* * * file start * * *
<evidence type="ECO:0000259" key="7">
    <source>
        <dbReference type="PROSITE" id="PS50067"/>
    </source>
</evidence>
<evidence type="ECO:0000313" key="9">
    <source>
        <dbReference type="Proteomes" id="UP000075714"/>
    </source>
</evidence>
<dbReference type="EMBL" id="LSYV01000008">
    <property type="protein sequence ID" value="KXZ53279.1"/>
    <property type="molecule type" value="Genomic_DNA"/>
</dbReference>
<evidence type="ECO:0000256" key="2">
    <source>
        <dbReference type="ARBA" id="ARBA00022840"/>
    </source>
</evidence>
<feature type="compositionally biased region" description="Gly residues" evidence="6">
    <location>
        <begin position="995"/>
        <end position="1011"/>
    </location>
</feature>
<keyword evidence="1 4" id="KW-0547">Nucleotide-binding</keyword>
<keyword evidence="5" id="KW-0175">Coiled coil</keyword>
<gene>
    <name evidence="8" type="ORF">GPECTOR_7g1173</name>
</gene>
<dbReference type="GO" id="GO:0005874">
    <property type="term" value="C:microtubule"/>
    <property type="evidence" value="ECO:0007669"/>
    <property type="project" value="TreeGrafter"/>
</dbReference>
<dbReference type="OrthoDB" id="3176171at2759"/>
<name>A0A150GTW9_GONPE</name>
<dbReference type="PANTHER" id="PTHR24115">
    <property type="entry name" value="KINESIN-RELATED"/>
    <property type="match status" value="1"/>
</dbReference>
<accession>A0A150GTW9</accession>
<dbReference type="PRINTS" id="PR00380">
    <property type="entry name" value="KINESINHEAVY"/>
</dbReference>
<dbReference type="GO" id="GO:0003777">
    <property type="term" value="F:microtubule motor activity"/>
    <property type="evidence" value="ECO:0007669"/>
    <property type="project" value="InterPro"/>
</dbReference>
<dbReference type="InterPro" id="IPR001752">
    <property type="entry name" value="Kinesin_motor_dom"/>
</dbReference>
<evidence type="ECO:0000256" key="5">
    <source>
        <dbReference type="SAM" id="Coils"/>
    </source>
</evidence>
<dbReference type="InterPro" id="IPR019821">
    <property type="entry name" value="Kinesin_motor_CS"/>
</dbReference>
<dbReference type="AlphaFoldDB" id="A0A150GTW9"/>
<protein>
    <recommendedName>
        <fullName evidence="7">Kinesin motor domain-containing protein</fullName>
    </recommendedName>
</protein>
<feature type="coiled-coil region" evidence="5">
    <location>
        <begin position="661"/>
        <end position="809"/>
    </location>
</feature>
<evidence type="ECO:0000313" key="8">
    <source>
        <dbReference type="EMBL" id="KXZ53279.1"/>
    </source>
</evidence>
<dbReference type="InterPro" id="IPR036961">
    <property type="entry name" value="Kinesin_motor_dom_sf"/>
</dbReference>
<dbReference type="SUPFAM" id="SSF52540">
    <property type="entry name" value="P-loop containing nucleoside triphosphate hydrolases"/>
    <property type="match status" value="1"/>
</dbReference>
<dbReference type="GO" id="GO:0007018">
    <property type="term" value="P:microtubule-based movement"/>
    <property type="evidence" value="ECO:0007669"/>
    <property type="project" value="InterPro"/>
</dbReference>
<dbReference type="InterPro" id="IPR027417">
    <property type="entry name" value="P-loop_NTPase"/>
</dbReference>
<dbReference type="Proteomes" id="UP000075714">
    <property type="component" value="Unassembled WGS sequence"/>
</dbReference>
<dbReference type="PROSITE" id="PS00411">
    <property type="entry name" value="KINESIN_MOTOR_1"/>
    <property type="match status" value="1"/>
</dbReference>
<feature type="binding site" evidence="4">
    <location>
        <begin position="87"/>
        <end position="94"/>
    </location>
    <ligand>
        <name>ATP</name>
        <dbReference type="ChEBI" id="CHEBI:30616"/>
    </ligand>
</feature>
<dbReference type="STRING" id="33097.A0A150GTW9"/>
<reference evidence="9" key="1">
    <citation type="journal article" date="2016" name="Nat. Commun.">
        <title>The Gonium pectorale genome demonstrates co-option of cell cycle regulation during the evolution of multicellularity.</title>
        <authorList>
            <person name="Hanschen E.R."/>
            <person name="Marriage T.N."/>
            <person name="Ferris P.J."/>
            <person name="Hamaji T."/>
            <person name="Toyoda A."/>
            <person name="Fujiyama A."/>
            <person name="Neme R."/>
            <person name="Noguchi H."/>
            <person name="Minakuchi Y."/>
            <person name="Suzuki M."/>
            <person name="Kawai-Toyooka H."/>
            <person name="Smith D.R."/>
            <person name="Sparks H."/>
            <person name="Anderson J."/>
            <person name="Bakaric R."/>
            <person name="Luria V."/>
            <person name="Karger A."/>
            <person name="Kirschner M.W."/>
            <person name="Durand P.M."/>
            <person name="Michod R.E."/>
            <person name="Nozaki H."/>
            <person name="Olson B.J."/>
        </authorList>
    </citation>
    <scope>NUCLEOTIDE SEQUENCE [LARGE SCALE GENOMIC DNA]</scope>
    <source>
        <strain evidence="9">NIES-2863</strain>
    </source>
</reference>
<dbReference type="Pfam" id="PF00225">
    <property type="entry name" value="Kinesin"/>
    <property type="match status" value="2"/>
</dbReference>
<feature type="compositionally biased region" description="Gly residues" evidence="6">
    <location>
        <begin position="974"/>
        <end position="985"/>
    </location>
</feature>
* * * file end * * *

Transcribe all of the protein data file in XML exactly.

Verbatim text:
<evidence type="ECO:0000259" key="7">
    <source>
        <dbReference type="PROSITE" id="PS50067"/>
    </source>
</evidence>
<evidence type="ECO:0000313" key="9">
    <source>
        <dbReference type="Proteomes" id="UP000075714"/>
    </source>
</evidence>
<dbReference type="EMBL" id="LSYV01000008">
    <property type="protein sequence ID" value="KXZ53279.1"/>
    <property type="molecule type" value="Genomic_DNA"/>
</dbReference>
<evidence type="ECO:0000256" key="2">
    <source>
        <dbReference type="ARBA" id="ARBA00022840"/>
    </source>
</evidence>
<feature type="compositionally biased region" description="Gly residues" evidence="6">
    <location>
        <begin position="995"/>
        <end position="1011"/>
    </location>
</feature>
<keyword evidence="1 4" id="KW-0547">Nucleotide-binding</keyword>
<keyword evidence="5" id="KW-0175">Coiled coil</keyword>
<gene>
    <name evidence="8" type="ORF">GPECTOR_7g1173</name>
</gene>
<dbReference type="GO" id="GO:0005874">
    <property type="term" value="C:microtubule"/>
    <property type="evidence" value="ECO:0007669"/>
    <property type="project" value="TreeGrafter"/>
</dbReference>
<dbReference type="OrthoDB" id="3176171at2759"/>
<name>A0A150GTW9_GONPE</name>
<dbReference type="PANTHER" id="PTHR24115">
    <property type="entry name" value="KINESIN-RELATED"/>
    <property type="match status" value="1"/>
</dbReference>
<accession>A0A150GTW9</accession>
<dbReference type="PRINTS" id="PR00380">
    <property type="entry name" value="KINESINHEAVY"/>
</dbReference>
<dbReference type="GO" id="GO:0003777">
    <property type="term" value="F:microtubule motor activity"/>
    <property type="evidence" value="ECO:0007669"/>
    <property type="project" value="InterPro"/>
</dbReference>
<dbReference type="InterPro" id="IPR001752">
    <property type="entry name" value="Kinesin_motor_dom"/>
</dbReference>
<evidence type="ECO:0000256" key="5">
    <source>
        <dbReference type="SAM" id="Coils"/>
    </source>
</evidence>
<dbReference type="InterPro" id="IPR019821">
    <property type="entry name" value="Kinesin_motor_CS"/>
</dbReference>
<dbReference type="AlphaFoldDB" id="A0A150GTW9"/>
<protein>
    <recommendedName>
        <fullName evidence="7">Kinesin motor domain-containing protein</fullName>
    </recommendedName>
</protein>
<feature type="coiled-coil region" evidence="5">
    <location>
        <begin position="661"/>
        <end position="809"/>
    </location>
</feature>
<evidence type="ECO:0000313" key="8">
    <source>
        <dbReference type="EMBL" id="KXZ53279.1"/>
    </source>
</evidence>
<dbReference type="InterPro" id="IPR036961">
    <property type="entry name" value="Kinesin_motor_dom_sf"/>
</dbReference>
<dbReference type="SUPFAM" id="SSF52540">
    <property type="entry name" value="P-loop containing nucleoside triphosphate hydrolases"/>
    <property type="match status" value="1"/>
</dbReference>
<dbReference type="GO" id="GO:0007018">
    <property type="term" value="P:microtubule-based movement"/>
    <property type="evidence" value="ECO:0007669"/>
    <property type="project" value="InterPro"/>
</dbReference>
<dbReference type="InterPro" id="IPR027417">
    <property type="entry name" value="P-loop_NTPase"/>
</dbReference>
<dbReference type="Proteomes" id="UP000075714">
    <property type="component" value="Unassembled WGS sequence"/>
</dbReference>
<dbReference type="PROSITE" id="PS00411">
    <property type="entry name" value="KINESIN_MOTOR_1"/>
    <property type="match status" value="1"/>
</dbReference>
<feature type="binding site" evidence="4">
    <location>
        <begin position="87"/>
        <end position="94"/>
    </location>
    <ligand>
        <name>ATP</name>
        <dbReference type="ChEBI" id="CHEBI:30616"/>
    </ligand>
</feature>
<dbReference type="STRING" id="33097.A0A150GTW9"/>
<reference evidence="9" key="1">
    <citation type="journal article" date="2016" name="Nat. Commun.">
        <title>The Gonium pectorale genome demonstrates co-option of cell cycle regulation during the evolution of multicellularity.</title>
        <authorList>
            <person name="Hanschen E.R."/>
            <person name="Marriage T.N."/>
            <person name="Ferris P.J."/>
            <person name="Hamaji T."/>
            <person name="Toyoda A."/>
            <person name="Fujiyama A."/>
            <person name="Neme R."/>
            <person name="Noguchi H."/>
            <person name="Minakuchi Y."/>
            <person name="Suzuki M."/>
            <person name="Kawai-Toyooka H."/>
            <person name="Smith D.R."/>
            <person name="Sparks H."/>
            <person name="Anderson J."/>
            <person name="Bakaric R."/>
            <person name="Luria V."/>
            <person name="Karger A."/>
            <person name="Kirschner M.W."/>
            <person name="Durand P.M."/>
            <person name="Michod R.E."/>
            <person name="Nozaki H."/>
            <person name="Olson B.J."/>
        </authorList>
    </citation>
    <scope>NUCLEOTIDE SEQUENCE [LARGE SCALE GENOMIC DNA]</scope>
    <source>
        <strain evidence="9">NIES-2863</strain>
    </source>
</reference>
<dbReference type="Pfam" id="PF00225">
    <property type="entry name" value="Kinesin"/>
    <property type="match status" value="2"/>
</dbReference>
<feature type="compositionally biased region" description="Gly residues" evidence="6">
    <location>
        <begin position="974"/>
        <end position="985"/>
    </location>
</feature>